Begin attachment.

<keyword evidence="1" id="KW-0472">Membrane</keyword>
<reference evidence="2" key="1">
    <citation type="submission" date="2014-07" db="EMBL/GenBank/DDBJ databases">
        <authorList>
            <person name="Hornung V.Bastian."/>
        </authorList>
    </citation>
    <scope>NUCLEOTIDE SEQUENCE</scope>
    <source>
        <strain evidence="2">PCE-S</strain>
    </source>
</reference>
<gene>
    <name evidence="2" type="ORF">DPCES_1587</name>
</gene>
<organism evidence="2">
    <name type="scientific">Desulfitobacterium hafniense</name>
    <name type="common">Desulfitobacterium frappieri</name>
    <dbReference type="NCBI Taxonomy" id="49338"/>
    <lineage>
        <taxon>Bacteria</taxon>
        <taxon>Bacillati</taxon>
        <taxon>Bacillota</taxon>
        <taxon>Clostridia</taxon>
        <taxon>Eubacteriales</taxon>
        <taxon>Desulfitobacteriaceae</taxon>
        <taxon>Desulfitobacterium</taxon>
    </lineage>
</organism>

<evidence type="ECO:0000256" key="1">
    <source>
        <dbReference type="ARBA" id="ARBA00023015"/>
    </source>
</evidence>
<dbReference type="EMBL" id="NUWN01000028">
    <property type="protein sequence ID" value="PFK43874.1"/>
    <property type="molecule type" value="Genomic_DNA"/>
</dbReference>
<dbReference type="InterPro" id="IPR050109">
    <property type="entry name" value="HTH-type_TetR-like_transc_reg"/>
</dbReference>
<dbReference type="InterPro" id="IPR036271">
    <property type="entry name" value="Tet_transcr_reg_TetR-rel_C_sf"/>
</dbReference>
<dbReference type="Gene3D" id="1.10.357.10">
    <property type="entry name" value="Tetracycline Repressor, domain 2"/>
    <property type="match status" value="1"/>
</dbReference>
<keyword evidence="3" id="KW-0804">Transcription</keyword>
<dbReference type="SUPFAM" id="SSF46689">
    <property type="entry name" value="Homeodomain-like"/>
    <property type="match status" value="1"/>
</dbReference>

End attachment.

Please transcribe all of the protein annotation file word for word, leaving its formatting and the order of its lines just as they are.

<keyword evidence="1" id="KW-0472">Membrane</keyword>
<reference evidence="2" key="1">
    <citation type="submission" date="2014-07" db="EMBL/GenBank/DDBJ databases">
        <authorList>
            <person name="Hornung V.Bastian."/>
        </authorList>
    </citation>
    <scope>NUCLEOTIDE SEQUENCE</scope>
    <source>
        <strain evidence="2">PCE-S</strain>
    </source>
</reference>
<gene>
    <name evidence="2" type="ORF">DPCES_1587</name>
</gene>
<organism evidence="2">
    <name type="scientific">Desulfitobacterium hafniense</name>
    <name type="common">Desulfitobacterium frappieri</name>
    <dbReference type="NCBI Taxonomy" id="49338"/>
    <lineage>
        <taxon>Bacteria</taxon>
        <taxon>Bacillati</taxon>
        <taxon>Bacillota</taxon>
        <taxon>Clostridia</taxon>
        <taxon>Eubacteriales</taxon>
        <taxon>Desulfitobacteriaceae</taxon>
        <taxon>Desulfitobacterium</taxon>
    </lineage>
</organism>

<evidence type="ECO:0000256" key="1">
    <source>
        <dbReference type="ARBA" id="ARBA00023015"/>
    </source>
</evidence>
<dbReference type="EMBL" id="NUWN01000028">
    <property type="protein sequence ID" value="PFK43874.1"/>
    <property type="molecule type" value="Genomic_DNA"/>
</dbReference>
<dbReference type="InterPro" id="IPR050109">
    <property type="entry name" value="HTH-type_TetR-like_transc_reg"/>
</dbReference>
<dbReference type="InterPro" id="IPR036271">
    <property type="entry name" value="Tet_transcr_reg_TetR-rel_C_sf"/>
</dbReference>
<dbReference type="Gene3D" id="1.10.357.10">
    <property type="entry name" value="Tetracycline Repressor, domain 2"/>
    <property type="match status" value="1"/>
</dbReference>
<keyword evidence="3" id="KW-0804">Transcription</keyword>
<dbReference type="SUPFAM" id="SSF46689">
    <property type="entry name" value="Homeodomain-like"/>
    <property type="match status" value="1"/>
</dbReference>